Sunday, March 13, 2016

Slavery (a Tool of Colonialism) and Whiteness: a Legacy of Brutality

Part 2 of  a 3 part series on Whiteness and colonialism.

[This post is in no way meant to be an exhaustive historical analysis of Slavery and Whiteness.  It is meant to introduce the topic and is meant as a tool for discussion.  Time limitations prohibit me from writing more extensively on this topic.  Thank you for reading.]

Slave Ship packed with slaves as merchandise
Plan of the Slaver Vigilante.  Image source:
"...northern European settlers and traders, such as the English and Dutch, had less prior exposure to sub-Saharan Africans, or to Mediterranean slavery systems. Their laws for establishing chattel slavery formed primarily in the context of the New World, with a heightened economic incentive to secure slavery for plantation agriculture through rigid racial hierarchies."

Slavery and Whiteness

Slavery and Whiteness go together like snow and skiing.  They have always been with us--since the Europeans came to the US and created the notion of Whiteness--that the world was created for the benefit of White people and their allies.  Whiteness helped form the world of slavery in the Americas, slavery formed the basis for the economies of the America, Whiteness and remnants of slavery are embedded in the world and the economies birthed in American slavery. 

Strict systematic racial hierarchies were created and brutally enforced.  And by brutally enforced I mean whipping, torture, dismemberment, rape, burning alive, family separation,  and other forms of intimidation and force were used to maintain the racist social structure created by Slavery and maintained by Jim Crow and now the New Jim Crow.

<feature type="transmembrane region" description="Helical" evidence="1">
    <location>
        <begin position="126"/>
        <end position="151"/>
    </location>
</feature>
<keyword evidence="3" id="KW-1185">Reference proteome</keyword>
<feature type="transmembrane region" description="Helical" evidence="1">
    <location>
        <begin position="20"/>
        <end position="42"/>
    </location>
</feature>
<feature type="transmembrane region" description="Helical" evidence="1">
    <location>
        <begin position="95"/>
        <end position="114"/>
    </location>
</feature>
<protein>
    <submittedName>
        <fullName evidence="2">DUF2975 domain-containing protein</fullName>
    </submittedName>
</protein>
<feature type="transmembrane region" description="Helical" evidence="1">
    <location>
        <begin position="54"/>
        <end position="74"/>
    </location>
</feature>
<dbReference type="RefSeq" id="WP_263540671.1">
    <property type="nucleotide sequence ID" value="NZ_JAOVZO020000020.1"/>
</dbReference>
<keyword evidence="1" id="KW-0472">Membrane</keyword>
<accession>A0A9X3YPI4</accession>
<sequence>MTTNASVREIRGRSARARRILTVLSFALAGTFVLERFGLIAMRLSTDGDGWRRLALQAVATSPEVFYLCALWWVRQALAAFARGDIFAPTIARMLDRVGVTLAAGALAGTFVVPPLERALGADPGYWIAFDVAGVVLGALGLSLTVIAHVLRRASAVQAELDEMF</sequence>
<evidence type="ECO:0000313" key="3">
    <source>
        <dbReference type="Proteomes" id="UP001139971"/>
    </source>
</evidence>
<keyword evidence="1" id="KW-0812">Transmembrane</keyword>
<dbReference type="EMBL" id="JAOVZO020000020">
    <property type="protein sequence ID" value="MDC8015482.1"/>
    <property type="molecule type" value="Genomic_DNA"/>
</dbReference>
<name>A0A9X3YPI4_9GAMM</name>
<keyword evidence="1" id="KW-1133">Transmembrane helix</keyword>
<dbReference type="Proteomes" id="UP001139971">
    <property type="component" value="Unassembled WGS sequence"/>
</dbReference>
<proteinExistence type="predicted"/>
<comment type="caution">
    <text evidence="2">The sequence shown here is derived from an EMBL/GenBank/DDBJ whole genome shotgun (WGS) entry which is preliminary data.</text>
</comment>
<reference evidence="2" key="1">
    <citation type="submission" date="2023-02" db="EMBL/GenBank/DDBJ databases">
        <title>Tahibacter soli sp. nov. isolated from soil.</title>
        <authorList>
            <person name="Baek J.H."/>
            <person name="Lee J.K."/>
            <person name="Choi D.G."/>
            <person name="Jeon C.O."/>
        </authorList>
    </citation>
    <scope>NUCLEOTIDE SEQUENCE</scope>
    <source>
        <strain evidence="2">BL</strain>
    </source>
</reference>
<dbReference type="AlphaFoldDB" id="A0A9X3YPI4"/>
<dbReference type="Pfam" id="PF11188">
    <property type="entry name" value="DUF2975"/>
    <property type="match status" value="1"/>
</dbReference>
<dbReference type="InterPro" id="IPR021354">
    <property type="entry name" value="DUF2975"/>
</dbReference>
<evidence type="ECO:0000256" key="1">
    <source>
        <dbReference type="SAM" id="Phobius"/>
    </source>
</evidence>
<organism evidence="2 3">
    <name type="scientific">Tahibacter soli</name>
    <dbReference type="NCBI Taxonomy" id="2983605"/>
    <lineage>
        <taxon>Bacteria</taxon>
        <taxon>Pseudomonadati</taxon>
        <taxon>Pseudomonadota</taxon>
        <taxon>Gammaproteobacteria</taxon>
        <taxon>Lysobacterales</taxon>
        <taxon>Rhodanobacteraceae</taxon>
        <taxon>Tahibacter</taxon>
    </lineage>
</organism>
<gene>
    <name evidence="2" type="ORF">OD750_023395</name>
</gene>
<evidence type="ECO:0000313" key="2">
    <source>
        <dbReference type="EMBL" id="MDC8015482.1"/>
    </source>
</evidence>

Slave auction advertisement

Vast numbers of slaves were imported to the Americas as merchandise

1. 1525 First slave voyage direct from Africa to the Americas
2. 1560 Continuous slave trade from Brazil begins
3. 1641 Sugar exports from Eastern Caribbean begin
4.1655 English capture Jamaica
5. 1695 Gold discovered in Minas Gerais (Brazil)
6. 1697 French obtain St Domingue in Treaty of Rywsick
7. 1756 Seven years war begins
8. 1776 American Revolutionary War begins
9.1789 Bourbon reforms open Spanish colonial ports to slaves
10. 1791 St Domingue revolution begins
11. 1808 Abolition of British and US slave trades takes effect
12. 1830 Anglo-Brazilian anti-slave trade treaty
13. 1850 Brazil suppresses slave trade
14. 1886 Last reported transatlantic slave voyage arrives in Brasil

            In the US, slave owners often treated lighter colored slaves better.  This privilege and other social, educational and economic privileges based on color and an adherence to the standards of Whiteness are still in full effect today and are embedded in ALL us organizational structures.  Those who reinforce the standards, values and systems of Whiteness are rewarded.  These concepts apply to all people of color, not just black people.  The darker the adherent, the more valuable they are to the system.  This is another example where the individual example becomes equated with the systemic examples.  There is a constant logical error when one does this and it leads to false conclusions.  "But professor X is Black. so racism can't be that bad!"  Or some such nonsense will be spouted by adherents to this logical error.
"In his controversial study of the black bourgeoisie, E. Franklin Frazier (195 7a) argued that mulattoes, blacks with white progenitors, led a more privileged existence when compared with their "pure black" counterparts. During slavery, these fair-skinned blacks were at times emancipated by their white fathers. After slavery, their kinship ties to whites gave them an advantage over other blacks in obtaining education, higher-status occupations, and property. Because "the majority of prominent Negroes, who were themselves mulattoes, married mulattoes" (Frazier 1957a, p. 257), light-complexioned blacks passed advantages on to their light children. This process of advantage maintenance by mulattoes lasted well into the 20th century (Landry 1987). So one's position in the community ultimately reflected the amounts of "white blood" in his or her ancestry, and patterns of stratification in the black community included considerations of skin tone."Keith, V. M., & Herring, C. (1991). Skin tone and stratification in the Black community. American journal of sociology, 760-778.
Don't be fooled--brutality was the order of the day.